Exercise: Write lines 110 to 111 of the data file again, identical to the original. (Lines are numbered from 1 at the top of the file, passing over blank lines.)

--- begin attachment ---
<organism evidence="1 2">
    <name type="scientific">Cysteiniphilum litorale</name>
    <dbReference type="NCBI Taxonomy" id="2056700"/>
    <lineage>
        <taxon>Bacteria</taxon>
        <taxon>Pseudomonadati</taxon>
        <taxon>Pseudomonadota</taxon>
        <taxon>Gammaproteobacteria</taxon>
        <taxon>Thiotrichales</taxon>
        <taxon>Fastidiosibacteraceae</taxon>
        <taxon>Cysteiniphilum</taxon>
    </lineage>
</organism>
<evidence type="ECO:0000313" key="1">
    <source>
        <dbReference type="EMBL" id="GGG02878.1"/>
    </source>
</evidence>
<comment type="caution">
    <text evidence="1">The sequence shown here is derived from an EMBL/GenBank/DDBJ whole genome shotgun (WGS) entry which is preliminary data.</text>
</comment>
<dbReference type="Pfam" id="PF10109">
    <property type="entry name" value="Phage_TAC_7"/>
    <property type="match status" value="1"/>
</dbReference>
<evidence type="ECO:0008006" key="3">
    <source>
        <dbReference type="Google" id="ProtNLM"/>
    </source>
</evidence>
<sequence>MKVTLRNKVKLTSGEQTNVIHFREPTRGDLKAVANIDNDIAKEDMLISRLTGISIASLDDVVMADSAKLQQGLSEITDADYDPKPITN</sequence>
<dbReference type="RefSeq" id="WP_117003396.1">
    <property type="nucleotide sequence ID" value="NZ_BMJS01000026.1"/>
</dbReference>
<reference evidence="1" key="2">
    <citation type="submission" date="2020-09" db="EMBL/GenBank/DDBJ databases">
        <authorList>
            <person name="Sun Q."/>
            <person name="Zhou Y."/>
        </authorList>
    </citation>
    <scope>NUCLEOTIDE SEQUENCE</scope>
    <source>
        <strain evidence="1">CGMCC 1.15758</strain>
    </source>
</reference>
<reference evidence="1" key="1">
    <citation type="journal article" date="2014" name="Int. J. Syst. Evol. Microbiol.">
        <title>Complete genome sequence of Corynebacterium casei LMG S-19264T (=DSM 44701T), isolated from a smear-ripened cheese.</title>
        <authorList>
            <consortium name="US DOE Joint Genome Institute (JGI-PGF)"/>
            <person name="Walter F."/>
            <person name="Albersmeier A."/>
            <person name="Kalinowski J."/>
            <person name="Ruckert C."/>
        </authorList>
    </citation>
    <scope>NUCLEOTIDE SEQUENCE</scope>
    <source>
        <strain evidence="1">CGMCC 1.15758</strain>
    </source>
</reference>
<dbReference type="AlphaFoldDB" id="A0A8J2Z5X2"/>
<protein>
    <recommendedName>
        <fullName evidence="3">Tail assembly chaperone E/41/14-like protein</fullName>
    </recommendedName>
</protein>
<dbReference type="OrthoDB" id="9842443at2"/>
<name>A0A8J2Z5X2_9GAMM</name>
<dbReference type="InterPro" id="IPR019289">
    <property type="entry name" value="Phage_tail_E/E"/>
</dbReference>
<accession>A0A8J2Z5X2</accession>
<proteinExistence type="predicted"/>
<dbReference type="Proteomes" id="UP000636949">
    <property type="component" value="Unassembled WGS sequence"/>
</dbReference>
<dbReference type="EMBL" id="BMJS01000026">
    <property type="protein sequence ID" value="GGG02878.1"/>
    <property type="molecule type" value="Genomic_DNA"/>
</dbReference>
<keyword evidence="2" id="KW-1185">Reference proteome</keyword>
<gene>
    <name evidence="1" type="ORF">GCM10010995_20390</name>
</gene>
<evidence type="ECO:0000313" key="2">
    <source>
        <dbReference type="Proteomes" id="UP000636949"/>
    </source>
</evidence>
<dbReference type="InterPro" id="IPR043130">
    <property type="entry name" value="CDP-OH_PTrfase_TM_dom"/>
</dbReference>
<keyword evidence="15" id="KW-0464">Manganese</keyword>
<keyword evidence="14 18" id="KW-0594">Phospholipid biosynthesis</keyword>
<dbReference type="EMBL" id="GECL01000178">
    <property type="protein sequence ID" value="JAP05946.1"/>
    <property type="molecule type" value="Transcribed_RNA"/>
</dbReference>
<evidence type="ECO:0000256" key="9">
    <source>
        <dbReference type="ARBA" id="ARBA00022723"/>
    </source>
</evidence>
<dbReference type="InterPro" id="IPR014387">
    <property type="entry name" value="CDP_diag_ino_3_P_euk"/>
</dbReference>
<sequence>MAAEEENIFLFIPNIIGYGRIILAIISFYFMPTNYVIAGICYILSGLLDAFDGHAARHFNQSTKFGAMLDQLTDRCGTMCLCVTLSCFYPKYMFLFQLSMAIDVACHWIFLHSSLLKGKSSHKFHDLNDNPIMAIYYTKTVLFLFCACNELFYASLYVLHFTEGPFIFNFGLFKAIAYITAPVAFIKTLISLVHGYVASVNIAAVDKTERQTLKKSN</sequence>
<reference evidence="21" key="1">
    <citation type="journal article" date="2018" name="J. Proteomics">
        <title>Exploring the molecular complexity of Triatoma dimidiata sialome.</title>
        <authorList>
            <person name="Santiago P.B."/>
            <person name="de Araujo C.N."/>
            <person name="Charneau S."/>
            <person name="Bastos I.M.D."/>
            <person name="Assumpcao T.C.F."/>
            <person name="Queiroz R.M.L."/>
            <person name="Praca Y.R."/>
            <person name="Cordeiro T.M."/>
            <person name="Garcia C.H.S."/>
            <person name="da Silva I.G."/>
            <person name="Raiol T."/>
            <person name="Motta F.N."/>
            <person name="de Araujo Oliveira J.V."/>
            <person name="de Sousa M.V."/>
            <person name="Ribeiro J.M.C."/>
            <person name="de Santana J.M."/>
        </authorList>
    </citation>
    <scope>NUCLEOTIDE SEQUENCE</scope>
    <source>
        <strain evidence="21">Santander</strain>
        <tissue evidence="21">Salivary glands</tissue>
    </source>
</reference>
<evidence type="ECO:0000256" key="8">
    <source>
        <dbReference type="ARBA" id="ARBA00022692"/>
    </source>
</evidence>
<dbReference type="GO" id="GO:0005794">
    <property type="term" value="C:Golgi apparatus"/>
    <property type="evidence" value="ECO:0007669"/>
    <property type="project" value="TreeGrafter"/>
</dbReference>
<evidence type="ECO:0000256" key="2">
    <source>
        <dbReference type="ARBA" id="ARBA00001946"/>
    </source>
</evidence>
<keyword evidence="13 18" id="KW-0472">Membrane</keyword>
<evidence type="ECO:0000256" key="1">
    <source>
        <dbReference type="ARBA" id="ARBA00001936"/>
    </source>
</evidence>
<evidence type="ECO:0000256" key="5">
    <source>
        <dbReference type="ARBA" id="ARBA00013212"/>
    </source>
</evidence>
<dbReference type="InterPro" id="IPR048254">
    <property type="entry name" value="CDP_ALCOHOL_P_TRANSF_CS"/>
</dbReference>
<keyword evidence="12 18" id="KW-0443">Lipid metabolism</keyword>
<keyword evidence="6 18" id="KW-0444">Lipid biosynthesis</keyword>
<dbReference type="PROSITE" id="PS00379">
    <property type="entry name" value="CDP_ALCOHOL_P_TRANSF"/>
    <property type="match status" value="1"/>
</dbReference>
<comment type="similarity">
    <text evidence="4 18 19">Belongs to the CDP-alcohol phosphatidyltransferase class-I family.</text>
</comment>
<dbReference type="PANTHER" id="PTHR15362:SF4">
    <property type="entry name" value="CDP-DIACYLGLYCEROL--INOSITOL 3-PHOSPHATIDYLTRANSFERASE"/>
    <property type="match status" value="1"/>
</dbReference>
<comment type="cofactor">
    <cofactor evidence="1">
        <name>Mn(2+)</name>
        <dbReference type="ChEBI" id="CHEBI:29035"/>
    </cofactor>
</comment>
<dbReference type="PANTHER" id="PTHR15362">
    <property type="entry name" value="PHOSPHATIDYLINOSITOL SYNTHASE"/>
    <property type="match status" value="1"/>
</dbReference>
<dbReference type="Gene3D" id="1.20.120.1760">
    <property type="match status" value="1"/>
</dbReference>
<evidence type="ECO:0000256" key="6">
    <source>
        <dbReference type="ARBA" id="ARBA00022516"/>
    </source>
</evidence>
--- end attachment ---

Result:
<reference evidence="21" key="1">
    <citation type="journal article" date="2018" name="J. Proteomics">